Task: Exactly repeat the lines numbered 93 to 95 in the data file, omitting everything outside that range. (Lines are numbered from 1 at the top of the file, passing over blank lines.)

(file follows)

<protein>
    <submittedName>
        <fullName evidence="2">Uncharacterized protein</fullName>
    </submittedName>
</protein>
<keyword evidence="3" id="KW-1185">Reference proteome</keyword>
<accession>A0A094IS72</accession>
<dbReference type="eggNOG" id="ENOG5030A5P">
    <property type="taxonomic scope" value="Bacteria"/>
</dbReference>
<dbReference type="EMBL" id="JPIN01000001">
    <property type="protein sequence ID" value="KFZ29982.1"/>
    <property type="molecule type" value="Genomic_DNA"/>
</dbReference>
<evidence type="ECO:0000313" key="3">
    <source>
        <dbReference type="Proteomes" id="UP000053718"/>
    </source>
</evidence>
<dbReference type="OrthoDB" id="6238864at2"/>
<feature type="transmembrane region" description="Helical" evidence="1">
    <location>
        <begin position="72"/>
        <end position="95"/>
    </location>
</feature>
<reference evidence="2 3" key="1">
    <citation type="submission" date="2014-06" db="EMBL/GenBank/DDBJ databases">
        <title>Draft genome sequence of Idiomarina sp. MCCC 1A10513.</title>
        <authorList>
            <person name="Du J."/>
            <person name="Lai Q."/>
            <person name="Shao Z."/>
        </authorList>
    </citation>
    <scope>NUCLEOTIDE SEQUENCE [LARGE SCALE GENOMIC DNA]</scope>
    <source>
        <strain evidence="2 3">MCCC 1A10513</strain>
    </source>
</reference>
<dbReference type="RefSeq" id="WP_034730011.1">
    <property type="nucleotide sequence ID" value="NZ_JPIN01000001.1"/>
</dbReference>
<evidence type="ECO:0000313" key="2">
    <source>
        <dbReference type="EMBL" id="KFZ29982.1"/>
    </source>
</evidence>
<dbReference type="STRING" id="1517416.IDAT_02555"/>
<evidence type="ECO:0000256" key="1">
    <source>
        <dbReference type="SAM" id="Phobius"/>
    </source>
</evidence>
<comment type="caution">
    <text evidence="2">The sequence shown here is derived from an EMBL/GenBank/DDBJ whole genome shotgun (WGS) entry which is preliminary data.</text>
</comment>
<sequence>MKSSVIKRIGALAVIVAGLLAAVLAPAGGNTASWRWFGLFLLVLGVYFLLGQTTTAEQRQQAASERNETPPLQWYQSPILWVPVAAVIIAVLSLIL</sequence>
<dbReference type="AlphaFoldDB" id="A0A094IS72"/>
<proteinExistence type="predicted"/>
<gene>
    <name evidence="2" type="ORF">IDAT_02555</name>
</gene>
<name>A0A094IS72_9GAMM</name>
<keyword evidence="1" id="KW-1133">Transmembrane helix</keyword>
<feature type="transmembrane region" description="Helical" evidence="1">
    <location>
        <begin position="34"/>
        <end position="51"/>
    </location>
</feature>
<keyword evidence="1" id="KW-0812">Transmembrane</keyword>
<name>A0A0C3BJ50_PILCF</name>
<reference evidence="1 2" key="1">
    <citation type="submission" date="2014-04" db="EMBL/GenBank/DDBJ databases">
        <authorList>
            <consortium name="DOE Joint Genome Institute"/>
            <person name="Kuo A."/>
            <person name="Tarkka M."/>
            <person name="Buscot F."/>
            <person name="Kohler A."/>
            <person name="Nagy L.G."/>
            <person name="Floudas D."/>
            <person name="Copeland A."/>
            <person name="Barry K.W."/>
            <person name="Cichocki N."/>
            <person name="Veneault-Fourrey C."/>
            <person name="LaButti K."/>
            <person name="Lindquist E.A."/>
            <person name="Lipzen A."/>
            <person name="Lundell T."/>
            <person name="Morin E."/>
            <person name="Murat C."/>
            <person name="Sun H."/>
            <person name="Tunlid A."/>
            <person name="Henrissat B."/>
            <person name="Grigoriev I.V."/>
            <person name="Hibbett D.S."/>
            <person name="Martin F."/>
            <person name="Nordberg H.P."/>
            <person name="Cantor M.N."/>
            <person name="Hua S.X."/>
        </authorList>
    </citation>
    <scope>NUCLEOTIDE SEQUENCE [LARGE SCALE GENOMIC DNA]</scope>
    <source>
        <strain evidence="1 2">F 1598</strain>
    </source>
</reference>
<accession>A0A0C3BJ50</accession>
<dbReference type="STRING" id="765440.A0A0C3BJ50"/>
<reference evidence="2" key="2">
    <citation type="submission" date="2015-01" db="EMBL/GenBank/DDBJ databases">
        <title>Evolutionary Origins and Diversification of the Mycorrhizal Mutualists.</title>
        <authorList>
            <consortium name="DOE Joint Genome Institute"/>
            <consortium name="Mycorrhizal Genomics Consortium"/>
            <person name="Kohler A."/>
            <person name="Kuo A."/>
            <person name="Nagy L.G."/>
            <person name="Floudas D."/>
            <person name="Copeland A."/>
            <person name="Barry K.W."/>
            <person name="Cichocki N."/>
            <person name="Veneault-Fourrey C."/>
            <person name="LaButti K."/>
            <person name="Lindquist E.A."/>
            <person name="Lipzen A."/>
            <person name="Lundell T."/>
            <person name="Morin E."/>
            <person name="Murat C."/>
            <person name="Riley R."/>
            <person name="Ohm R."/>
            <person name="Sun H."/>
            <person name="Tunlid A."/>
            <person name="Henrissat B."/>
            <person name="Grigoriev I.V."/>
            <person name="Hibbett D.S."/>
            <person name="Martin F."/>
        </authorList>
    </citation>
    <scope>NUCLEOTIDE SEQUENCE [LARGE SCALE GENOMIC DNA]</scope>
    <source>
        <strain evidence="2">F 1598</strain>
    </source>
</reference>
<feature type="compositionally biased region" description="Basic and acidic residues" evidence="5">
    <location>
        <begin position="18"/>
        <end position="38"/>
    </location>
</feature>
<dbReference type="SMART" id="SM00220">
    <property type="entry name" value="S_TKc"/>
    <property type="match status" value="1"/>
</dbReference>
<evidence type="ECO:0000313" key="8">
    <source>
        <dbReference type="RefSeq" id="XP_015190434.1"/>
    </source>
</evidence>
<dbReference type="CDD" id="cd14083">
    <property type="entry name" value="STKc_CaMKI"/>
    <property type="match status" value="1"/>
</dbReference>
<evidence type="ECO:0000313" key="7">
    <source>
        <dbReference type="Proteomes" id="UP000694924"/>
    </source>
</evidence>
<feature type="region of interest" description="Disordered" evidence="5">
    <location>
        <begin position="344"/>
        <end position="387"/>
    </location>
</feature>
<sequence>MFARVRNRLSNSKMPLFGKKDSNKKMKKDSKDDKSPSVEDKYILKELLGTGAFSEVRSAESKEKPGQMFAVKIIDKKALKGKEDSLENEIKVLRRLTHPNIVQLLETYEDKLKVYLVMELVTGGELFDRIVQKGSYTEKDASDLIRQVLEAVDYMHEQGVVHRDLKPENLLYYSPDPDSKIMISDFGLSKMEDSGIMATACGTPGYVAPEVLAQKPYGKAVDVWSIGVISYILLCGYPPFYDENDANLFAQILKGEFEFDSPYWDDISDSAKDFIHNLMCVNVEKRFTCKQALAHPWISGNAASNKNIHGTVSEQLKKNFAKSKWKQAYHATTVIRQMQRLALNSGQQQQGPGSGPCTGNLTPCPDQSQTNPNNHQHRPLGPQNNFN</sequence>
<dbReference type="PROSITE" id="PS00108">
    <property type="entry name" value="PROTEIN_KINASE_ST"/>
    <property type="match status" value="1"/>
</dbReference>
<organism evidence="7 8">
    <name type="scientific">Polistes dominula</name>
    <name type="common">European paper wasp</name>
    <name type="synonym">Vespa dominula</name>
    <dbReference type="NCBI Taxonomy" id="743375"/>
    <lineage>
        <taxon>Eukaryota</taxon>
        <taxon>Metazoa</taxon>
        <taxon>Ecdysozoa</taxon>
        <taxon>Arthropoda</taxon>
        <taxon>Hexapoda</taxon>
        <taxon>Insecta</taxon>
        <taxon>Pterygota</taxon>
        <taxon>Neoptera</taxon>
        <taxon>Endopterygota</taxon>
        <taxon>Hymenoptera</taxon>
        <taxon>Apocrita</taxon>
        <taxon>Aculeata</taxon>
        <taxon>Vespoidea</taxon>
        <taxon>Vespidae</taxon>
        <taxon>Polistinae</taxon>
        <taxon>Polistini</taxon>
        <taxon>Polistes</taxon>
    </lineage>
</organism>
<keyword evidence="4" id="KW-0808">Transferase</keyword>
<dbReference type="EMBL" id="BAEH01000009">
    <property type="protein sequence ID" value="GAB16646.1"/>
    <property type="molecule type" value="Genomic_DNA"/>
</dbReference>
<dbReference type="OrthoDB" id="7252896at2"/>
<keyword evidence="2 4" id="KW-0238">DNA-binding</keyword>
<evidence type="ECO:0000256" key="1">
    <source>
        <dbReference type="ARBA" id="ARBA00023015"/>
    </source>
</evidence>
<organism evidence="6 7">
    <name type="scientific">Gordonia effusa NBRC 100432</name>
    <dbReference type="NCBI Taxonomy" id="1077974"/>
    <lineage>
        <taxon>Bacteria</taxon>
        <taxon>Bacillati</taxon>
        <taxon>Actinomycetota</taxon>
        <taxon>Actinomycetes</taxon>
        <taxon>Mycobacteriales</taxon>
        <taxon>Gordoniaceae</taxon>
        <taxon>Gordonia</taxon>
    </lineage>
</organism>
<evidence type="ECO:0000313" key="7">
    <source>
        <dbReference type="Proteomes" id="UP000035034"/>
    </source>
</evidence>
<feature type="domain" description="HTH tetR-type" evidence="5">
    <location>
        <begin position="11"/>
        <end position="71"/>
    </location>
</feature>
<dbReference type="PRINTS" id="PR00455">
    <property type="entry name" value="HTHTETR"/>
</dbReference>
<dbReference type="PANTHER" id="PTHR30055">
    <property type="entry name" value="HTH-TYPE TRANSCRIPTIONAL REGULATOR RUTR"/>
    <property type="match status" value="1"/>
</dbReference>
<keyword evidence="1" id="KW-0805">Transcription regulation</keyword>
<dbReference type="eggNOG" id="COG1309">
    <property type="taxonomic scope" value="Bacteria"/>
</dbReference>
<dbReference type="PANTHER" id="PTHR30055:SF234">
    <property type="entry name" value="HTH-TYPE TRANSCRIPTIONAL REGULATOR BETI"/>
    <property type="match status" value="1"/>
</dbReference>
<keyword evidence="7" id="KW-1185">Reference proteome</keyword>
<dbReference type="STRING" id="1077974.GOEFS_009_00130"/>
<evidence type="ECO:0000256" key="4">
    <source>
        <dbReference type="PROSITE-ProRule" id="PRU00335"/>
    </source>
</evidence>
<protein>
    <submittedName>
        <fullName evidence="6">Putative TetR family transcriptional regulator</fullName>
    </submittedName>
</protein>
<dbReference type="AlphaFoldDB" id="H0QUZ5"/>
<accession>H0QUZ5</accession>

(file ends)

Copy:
            <person name="Murat C."/>
            <person name="Sun H."/>
            <person name="Tunlid A."/>